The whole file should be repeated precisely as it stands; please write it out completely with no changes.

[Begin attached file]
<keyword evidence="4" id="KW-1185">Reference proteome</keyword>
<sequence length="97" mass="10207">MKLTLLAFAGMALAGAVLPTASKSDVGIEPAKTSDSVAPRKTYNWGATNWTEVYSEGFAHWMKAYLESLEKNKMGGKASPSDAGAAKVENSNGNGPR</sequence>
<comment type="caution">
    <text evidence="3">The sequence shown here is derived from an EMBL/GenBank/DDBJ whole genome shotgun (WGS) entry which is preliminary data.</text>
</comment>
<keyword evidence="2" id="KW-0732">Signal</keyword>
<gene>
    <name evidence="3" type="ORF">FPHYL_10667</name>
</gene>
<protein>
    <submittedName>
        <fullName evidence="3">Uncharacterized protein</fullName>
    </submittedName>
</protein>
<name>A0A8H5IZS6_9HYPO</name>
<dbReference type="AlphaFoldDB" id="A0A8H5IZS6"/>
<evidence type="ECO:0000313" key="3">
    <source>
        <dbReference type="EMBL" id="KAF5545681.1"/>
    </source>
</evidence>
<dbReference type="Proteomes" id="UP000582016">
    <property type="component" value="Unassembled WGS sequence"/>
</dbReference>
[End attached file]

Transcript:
<keyword evidence="4" id="KW-1185">Reference proteome</keyword>
<sequence length="97" mass="10207">MKLTLLAFAGMALAGAVLPTASKSDVGIEPAKTSDSVAPRKTYNWGATNWTEVYSEGFAHWMKAYLESLEKNKMGGKASPSDAGAAKVENSNGNGPR</sequence>
<comment type="caution">
    <text evidence="3">The sequence shown here is derived from an EMBL/GenBank/DDBJ whole genome shotgun (WGS) entry which is preliminary data.</text>
</comment>
<keyword evidence="2" id="KW-0732">Signal</keyword>
<gene>
    <name evidence="3" type="ORF">FPHYL_10667</name>
</gene>
<protein>
    <submittedName>
        <fullName evidence="3">Uncharacterized protein</fullName>
    </submittedName>
</protein>
<name>A0A8H5IZS6_9HYPO</name>
<dbReference type="AlphaFoldDB" id="A0A8H5IZS6"/>
<evidence type="ECO:0000313" key="3">
    <source>
        <dbReference type="EMBL" id="KAF5545681.1"/>
    </source>
</evidence>
<dbReference type="Proteomes" id="UP000582016">
    <property type="component" value="Unassembled WGS sequence"/>
</dbReference>